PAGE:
Are you a Type A mom?
Do you find it difficult to operate without a checklist? Do you find yourself worried about getting it all done?
On the flip side, do you wish you could be more relaxed, but each time you try, the anxiety rises and you don’t quite relax?
It’s difficult to battle who you are—how you naturally interact with the world. Messy people buy the manuals of the naturally organized thinking they can change if they just have a system. Type A parents want to find a way to relax without feeling like they are lazy.
I say: Work with whatchu got! It’s too hard to do a personality-ectomy! Better to suit your aims to your style.
For instance, if you want to be a more relaxed mom—one who puts the warm fuzzies ahead of the workbooks, change the checklist. See if that helps.
Self-awareness is the first step. Each time you are tempted to push your kids toward what feels like work rather than delight, breathe. Feel your face. Are you smiling? Are your brows furrowing? Get back to connection with your children. Measure your day (checklist) with a new “Type A” criteria.
Check these off as you do them:
__ Hugged each kid
__ Made eye contact with one and had a conversation for 3 minutes
__ Asked questions of my quiet child to find out more about her process, not her work completed.
__ Played a game.
__ Took a walk.
__ Cultivated silliness (silly voice, body, jokes, puns, dance moves).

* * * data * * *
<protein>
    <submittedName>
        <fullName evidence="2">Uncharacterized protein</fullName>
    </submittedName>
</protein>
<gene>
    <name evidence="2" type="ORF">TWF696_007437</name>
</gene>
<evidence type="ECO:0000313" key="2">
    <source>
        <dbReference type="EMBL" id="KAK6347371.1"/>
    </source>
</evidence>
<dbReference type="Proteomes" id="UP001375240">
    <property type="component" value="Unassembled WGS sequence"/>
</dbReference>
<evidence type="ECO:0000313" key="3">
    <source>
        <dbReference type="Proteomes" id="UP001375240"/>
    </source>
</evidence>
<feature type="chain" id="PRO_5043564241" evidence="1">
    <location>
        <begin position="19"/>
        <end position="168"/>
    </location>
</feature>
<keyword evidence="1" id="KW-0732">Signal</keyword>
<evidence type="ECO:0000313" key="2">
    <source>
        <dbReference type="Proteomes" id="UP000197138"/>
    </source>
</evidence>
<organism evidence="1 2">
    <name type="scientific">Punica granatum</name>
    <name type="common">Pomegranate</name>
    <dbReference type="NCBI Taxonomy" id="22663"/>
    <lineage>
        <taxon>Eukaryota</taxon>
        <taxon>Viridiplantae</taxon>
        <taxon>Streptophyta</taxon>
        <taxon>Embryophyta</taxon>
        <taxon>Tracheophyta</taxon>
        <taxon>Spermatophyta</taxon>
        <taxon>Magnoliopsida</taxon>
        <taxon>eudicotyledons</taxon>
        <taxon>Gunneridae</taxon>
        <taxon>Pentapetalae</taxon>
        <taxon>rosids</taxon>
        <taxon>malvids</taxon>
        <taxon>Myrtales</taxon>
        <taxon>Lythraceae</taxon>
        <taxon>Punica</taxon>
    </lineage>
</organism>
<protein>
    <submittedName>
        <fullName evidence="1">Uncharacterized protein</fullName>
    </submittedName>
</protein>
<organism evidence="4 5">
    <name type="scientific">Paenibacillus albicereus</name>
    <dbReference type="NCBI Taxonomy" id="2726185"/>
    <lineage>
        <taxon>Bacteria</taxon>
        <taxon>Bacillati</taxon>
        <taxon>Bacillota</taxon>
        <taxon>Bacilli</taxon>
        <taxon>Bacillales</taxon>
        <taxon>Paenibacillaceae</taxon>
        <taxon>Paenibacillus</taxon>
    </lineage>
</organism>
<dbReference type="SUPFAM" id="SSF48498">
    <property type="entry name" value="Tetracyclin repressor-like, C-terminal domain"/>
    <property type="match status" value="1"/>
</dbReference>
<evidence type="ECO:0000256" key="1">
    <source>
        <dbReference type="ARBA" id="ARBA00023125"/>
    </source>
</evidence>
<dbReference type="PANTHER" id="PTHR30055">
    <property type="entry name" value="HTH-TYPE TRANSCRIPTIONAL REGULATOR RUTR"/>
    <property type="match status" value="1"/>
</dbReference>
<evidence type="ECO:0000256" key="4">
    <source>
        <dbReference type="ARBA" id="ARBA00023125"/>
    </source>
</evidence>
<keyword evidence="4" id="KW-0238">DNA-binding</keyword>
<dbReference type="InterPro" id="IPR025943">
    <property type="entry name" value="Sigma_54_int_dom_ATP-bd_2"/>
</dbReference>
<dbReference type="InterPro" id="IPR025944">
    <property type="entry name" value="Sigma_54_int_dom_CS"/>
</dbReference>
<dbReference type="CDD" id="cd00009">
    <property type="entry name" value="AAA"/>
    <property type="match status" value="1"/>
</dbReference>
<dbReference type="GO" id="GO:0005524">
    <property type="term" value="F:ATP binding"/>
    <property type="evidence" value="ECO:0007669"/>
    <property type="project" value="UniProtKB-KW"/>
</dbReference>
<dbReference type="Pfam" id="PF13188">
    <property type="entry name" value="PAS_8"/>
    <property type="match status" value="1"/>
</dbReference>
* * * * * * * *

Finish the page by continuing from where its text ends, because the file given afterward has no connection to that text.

__ Put on music.
__ Smiled at my children, each one, at least once.
__ Gave 5 compliments.
__ Ate tasty foods and noticed the flavors.
__ Let everyone stop “working” sooner than they expected.
__ Did someone’s task for them.
__ Sat next to my child during her hardest subject until she finished it, offering encouragements.
__ Gave myself and kids permission to NOT do a boring chapter of the workbook.
__ Left a mess so my children could return to it later to finish the art project or the Lego build or the play fort.
What if you had a check list like that? Would that help you be a Type A mom who is also more fun?
Try that for a couple of days and see if you find a new groove for your careful personality—one that measures and values connection, over work completed. (You are likely to still get all the work done – that’s who you are! But now you’ll make room for the other stuff you wish you would do more spontaneously.)